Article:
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I need to setup a really lightweight HTTPS server for a Java application. It's a simulator that's being used in our development labs to simulate the HTTPS connections accepted by a piece of equipment in the wild. Because it's purely a lightweight development tool and isn't used in production in any way at all I'm quite happy to bypass certifications and as much negotiation as I can.

I'm planning on using the HttpsServer class in Java 6 SE but I'm struggling to get it working. As a test client I'm using wget from the cygwin command line (wget https://[address]:[port]) but wget reports that it was "Unable to establish SSL connection".

If I run wget with the -d option for debugging it tells me "SSL handshake failed".

I've spent 30 minutes googling this and everything seems to just point back to the fairly useless Java6 documentation that describes the methods but doesn't actually talk about how to get the darn thing talking or provide any example code at all.

Can anyone nudge me in the right direction?

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up vote 28 down vote accepted

What I eventually used was this:

try
{
    // setup the socket address
    InetSocketAddress address = new InetSocketAddress ( InetAddress.getLocalHost (), config.getHttpsPort () );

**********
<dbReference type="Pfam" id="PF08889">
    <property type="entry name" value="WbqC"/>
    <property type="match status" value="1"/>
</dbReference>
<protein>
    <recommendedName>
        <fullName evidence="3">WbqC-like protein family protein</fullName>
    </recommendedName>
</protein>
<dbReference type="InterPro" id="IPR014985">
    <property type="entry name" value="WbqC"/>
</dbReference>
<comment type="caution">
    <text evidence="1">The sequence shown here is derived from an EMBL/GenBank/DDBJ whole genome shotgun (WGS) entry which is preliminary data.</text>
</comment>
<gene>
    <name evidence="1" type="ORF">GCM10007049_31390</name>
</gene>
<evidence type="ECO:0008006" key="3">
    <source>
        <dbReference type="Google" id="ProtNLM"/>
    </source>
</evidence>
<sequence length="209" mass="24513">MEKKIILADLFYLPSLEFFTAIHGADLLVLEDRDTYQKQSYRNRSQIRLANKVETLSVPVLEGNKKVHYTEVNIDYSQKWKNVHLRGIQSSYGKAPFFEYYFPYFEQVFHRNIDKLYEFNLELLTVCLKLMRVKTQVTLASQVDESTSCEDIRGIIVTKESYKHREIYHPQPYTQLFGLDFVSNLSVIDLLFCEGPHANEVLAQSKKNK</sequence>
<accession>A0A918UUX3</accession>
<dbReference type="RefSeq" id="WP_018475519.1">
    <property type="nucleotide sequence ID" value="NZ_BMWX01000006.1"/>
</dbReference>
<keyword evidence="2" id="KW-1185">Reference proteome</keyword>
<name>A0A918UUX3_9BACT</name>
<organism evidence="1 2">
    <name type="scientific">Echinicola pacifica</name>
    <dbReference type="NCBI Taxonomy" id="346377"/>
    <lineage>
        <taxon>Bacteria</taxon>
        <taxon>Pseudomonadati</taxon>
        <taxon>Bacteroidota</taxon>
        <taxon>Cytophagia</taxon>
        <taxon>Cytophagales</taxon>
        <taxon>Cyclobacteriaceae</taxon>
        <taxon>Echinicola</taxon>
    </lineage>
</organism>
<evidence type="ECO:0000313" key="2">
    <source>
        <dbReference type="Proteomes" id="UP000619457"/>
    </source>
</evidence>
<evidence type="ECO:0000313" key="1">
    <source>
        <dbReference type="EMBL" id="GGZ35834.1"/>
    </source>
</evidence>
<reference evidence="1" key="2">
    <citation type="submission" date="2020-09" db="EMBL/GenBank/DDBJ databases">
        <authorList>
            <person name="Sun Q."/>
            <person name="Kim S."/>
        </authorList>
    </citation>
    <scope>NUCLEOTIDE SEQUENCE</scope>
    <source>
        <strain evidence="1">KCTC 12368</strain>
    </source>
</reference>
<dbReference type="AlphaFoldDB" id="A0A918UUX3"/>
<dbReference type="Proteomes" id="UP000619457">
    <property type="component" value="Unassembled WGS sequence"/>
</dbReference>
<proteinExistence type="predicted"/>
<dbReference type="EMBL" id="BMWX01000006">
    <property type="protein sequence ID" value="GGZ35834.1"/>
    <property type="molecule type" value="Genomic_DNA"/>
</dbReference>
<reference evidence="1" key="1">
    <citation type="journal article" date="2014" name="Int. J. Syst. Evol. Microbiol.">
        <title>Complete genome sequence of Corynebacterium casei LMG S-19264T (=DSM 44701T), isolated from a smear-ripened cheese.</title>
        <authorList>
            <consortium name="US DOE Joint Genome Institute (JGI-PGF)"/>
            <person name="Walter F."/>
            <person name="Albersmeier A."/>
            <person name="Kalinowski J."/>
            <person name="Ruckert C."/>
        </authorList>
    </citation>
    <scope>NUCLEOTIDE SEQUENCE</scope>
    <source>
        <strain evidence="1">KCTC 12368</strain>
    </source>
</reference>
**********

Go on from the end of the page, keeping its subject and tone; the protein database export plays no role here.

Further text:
// initialise the HTTPS server
    HttpsServer httpsServer = HttpsServer.create ( address, 0 );
    SSLContext sslContext = SSLContext.getInstance ( "TLS" );

    // initialise the keystore
    char[] password = "simulator".toCharArray ();
    KeyStore ks = KeyStore.getInstance ( "JKS" );
    FileInputStream fis = new FileInputStream ( "lig.keystore" );
    ks.load ( fis, password );

    // setup the key manager factory
    KeyManagerFactory kmf = KeyManagerFactory.getInstance ( "SunX509" );
    kmf.init ( ks, password );

    // setup the trust manager factory
    TrustManagerFactory tmf = TrustManagerFactory.getInstance ( "SunX509" );
    tmf.init ( ks );

    // setup the HTTPS context and parameters
    sslContext.init ( kmf.getKeyManagers (), tmf.getTrustManagers (), null );